Han Solo's 'I know' + 4 more great improvised sci-fi movie moments

Though writers are usually the originators of all those great sci-fi moments we know and love from the movies, actors deserve some credit. Not only do they embody all those iconic characters we have on our T-shirts, but they're also capable of remarkable acts of spontaneous creativity, and it's often those moments that are more memorable than the planned ones.

As a salute to improvisation and its power in the movies, the guys at Total Film have put together a handy compendium of the 50 greatest improvised scenes of all time. Not surprisingly, quite a few them are from sci-fi, fantasy and horror pictures, and we're highlighting the five top genre slots here.


Aliens (1986)

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The Star: Bill Paxton

The Scene: As the xenomorphs close in, and the Colonial Marines seem to have no way out, Hudson (Paxton) shouts an oft-quoted line: "Game over, man! Game over!"

The Improv: It's basically the same scene, but the addition of the line was Paxton's. Here's how it was supposed to go:

HUDSON (kicking rocks) Just tell me what the f--k we're supposed to do now. What're we gonna do now?

BURKE (annoyed) Maybe we could build a fire and sing songs.


Blade Runner (1987)

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The Star: Rutger Hauer

The Scene: Finally at the end of his infamous existence, the Replicant Roy Batty (Hauer) stands in the rain and says his famous last words: "All these moments will be lost like tears in rain. Time to die."

The Improv: Batty's scripted speech was actually a good deal longer, but Hauer felt it wasn't character-appropriate for the Replicant to be quite so wordy in his final moments. He pared the speech down to the lines he really liked, and added what is perhaps the best part: "Time to die."


Raiders of the Lost Ark (1981)

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The Star: Harrison Ford

The Scene: In a crowded Cairo market, a man in black faces off against Indiana Jones, whips out a deadly-looking scimitar, and begins spinning it around with threatening skill. Jones, looking annoyed and tired, pulls out his revolver and shoots the swordsman.

The Improv: This might be the most famous (and funniest) improv in genre movie history. Ford looks annoyed and tired because he was annoyed and tired that day. A lengthy and spectacular whip vs. sword duel was scripted for the marketplace, but on the day it was set to be shot Ford arrived on set with food poisoning and couldn't do the stunts necessary to make the sequence work. After conferring with director Steven Spielberg, Ford opted for a quicker end to the battle, and a classic scene was born.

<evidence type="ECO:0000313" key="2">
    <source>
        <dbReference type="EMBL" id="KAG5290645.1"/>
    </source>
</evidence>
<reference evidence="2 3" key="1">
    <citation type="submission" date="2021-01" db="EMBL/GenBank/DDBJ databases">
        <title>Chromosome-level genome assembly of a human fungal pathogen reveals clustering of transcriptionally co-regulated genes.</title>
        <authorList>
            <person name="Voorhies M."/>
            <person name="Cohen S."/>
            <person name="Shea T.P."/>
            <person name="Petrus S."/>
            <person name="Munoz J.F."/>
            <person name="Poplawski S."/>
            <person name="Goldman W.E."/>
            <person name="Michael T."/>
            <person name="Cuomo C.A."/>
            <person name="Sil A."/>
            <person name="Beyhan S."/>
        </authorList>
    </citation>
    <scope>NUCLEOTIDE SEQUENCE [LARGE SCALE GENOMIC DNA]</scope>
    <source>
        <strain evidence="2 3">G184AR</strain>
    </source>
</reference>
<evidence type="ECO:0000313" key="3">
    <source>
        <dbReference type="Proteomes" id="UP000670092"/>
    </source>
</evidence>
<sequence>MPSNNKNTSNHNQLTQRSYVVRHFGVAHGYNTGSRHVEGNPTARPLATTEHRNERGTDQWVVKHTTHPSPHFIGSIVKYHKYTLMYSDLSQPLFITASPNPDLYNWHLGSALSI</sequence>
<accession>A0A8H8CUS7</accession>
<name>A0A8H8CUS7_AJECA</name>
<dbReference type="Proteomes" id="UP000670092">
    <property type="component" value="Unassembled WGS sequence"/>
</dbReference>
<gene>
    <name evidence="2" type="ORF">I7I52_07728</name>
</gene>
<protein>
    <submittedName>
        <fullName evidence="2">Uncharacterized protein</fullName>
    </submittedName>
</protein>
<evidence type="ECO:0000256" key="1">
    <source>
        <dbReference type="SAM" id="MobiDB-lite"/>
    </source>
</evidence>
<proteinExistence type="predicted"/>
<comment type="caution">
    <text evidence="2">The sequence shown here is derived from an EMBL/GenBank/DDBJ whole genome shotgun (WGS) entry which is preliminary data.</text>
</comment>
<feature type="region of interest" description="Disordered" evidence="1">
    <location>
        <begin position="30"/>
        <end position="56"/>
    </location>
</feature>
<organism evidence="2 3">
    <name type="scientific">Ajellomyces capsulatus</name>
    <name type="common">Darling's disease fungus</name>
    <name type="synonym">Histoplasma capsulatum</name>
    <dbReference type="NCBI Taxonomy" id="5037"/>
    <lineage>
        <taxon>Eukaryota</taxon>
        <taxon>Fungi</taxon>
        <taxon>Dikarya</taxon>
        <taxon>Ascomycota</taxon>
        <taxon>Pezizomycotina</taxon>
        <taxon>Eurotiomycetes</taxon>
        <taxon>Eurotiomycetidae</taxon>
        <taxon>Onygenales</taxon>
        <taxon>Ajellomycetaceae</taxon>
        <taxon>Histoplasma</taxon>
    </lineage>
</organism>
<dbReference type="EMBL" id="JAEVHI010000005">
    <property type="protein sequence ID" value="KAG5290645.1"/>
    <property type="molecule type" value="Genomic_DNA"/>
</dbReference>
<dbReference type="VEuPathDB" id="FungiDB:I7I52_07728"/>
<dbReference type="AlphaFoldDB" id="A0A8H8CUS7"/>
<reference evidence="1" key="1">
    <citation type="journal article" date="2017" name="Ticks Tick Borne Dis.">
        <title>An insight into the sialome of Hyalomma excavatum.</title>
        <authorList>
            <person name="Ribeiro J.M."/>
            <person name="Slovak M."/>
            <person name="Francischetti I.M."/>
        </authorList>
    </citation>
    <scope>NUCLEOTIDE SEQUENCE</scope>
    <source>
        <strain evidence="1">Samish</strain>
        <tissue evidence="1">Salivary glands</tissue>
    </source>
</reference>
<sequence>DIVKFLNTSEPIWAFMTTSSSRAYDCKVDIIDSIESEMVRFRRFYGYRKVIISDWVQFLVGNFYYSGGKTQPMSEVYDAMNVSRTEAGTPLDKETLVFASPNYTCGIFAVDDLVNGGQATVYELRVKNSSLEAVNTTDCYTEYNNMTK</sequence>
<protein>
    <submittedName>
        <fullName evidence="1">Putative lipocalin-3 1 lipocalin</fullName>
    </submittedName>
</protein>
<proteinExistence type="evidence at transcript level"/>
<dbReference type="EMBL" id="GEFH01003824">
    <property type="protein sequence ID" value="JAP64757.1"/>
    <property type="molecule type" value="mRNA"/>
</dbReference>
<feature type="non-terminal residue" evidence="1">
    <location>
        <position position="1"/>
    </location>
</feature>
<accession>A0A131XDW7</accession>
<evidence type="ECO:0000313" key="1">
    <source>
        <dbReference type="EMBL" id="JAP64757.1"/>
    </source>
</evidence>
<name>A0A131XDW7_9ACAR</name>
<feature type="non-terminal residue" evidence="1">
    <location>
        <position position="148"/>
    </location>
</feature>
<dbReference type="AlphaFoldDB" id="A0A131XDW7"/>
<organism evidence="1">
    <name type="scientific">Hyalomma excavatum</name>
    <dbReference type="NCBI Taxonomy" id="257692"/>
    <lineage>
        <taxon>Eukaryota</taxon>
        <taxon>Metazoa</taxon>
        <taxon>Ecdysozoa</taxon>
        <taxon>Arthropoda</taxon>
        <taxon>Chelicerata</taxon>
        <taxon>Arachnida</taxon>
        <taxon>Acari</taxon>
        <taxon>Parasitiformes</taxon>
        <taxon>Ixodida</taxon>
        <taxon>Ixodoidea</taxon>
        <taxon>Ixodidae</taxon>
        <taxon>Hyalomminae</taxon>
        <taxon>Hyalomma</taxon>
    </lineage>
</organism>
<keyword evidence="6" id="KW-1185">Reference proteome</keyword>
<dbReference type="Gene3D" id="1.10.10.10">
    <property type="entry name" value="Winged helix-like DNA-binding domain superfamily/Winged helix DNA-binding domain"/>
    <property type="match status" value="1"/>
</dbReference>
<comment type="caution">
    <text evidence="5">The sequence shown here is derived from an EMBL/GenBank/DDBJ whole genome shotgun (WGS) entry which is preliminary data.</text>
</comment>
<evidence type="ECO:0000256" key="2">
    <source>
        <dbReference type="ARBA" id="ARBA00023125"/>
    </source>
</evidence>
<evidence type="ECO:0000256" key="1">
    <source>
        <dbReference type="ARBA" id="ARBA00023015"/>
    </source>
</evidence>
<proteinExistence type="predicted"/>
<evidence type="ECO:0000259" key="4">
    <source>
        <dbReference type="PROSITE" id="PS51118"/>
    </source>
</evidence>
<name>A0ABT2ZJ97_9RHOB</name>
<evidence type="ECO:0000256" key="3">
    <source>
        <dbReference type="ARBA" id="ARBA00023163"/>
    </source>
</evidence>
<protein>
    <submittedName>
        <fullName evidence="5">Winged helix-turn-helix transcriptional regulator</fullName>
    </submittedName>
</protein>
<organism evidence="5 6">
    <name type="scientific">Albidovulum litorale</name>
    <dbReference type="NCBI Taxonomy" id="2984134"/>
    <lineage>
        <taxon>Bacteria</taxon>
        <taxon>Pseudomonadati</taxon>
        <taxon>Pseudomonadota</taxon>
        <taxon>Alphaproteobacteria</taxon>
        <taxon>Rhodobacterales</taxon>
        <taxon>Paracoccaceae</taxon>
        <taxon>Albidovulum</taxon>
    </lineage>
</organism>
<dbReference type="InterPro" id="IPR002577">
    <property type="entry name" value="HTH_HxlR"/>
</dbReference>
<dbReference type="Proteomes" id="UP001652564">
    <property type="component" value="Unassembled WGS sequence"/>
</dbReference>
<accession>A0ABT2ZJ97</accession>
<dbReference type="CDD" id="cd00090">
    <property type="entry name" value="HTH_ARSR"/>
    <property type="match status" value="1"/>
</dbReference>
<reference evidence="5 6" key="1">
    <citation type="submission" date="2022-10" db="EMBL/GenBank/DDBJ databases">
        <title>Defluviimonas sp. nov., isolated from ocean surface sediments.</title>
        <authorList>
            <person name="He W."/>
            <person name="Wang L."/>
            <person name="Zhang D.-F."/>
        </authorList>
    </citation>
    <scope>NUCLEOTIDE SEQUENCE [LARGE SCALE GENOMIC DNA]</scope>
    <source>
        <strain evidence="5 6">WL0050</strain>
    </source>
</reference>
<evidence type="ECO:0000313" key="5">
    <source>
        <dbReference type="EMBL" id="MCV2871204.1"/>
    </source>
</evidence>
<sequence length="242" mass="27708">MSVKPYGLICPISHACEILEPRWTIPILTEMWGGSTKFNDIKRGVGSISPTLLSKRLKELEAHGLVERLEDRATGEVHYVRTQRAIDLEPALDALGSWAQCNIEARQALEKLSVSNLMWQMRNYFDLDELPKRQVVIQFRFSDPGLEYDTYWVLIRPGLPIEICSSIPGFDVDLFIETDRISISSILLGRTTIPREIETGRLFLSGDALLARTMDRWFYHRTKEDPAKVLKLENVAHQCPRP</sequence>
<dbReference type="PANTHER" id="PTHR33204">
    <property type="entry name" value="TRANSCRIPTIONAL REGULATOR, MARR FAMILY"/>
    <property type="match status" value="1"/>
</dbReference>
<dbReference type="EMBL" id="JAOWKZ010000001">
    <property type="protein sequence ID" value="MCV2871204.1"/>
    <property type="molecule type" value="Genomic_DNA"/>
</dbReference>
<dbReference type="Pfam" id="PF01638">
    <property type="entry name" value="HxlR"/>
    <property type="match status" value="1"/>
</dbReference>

The Shining (1980)

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The Star: Jack Nicholson

The Scene: A crazed Jack Torrance (Nicholson) begins hacking at a door with an ax while his terrified wife Wendy (Shelley Duvall) pleads with him from the other side. After he's carved a significant chunk out of the wood, Torrance shoves his head into the opening, sporting a sinister grin, and shouts, "Heeeeere's Johnny!"

The Improv: Jack was always supposed to hack at the door and reach through for Wendy, but the classic line was Nicholson's own addition to the scene. It's a wonder he got it past notoriously controlling director Stanley Kubrick, but if you've ever seen the "Making The Shining" documentary shot on set by Kubrick's daughter Vivian, you know the pair seemed to have a pretty healthy collaboration.


Star Wars: Episode V—The Empire Strikes Back (1980)

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The Star: Harrison Ford

The Scene: Lured into a trap on Bespin by Darth Vader, Han Solo (Ford) is about to be put into a carbonite casing to be shipped back to Jabba the Hutt by bounty hunter Boba Fett. As he's lowered into the machine, Princess Leia (Carrie Fisher) says, "I love you." Ford then famously utters that most Han Solo of Han Solo retorts: "I know."

The Improv: The scripted scene had Solo replying with "I love you, too." But Ford thought that just wasn't Han, so he ad-libbed the now-iconic , character-defining line. George Lucas wasn't too happy, but director Irvin Kershner backed Ford up, and the result is one of the great Star Wars moments.

For more iconic improvs from sci-fi—including Inception, The Dark Knight, Shaun of the Dead and X-Men: First Class—and classic films like Casablanca, Taxi Driver and Jaws, check out the full list at Total Film.

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